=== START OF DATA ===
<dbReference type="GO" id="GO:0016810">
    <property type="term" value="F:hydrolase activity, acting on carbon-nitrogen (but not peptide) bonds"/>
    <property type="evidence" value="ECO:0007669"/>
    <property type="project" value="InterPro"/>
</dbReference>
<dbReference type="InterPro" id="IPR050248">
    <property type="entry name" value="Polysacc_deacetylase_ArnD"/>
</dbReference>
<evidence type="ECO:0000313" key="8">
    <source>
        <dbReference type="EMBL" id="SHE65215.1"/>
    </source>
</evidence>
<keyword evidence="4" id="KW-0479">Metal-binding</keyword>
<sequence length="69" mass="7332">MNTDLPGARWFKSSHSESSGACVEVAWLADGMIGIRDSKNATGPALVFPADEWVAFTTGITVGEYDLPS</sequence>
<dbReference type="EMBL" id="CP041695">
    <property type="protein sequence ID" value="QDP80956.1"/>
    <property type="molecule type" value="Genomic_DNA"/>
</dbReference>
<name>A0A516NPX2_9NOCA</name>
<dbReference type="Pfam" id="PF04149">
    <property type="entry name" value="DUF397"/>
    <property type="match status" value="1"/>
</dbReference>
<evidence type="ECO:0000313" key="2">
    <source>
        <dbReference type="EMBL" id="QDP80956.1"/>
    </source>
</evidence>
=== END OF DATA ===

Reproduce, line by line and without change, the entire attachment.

<dbReference type="GO" id="GO:0016810">
    <property type="term" value="F:hydrolase activity, acting on carbon-nitrogen (but not peptide) bonds"/>
    <property type="evidence" value="ECO:0007669"/>
    <property type="project" value="InterPro"/>
</dbReference>
<dbReference type="InterPro" id="IPR050248">
    <property type="entry name" value="Polysacc_deacetylase_ArnD"/>
</dbReference>
<evidence type="ECO:0000313" key="8">
    <source>
        <dbReference type="EMBL" id="SHE65215.1"/>
    </source>
</evidence>
<keyword evidence="4" id="KW-0479">Metal-binding</keyword>
<sequence length="69" mass="7332">MNTDLPGARWFKSSHSESSGACVEVAWLADGMIGIRDSKNATGPALVFPADEWVAFTTGITVGEYDLPS</sequence>
<dbReference type="EMBL" id="CP041695">
    <property type="protein sequence ID" value="QDP80956.1"/>
    <property type="molecule type" value="Genomic_DNA"/>
</dbReference>
<name>A0A516NPX2_9NOCA</name>
<dbReference type="Pfam" id="PF04149">
    <property type="entry name" value="DUF397"/>
    <property type="match status" value="1"/>
</dbReference>
<evidence type="ECO:0000313" key="2">
    <source>
        <dbReference type="EMBL" id="QDP80956.1"/>
    </source>
</evidence>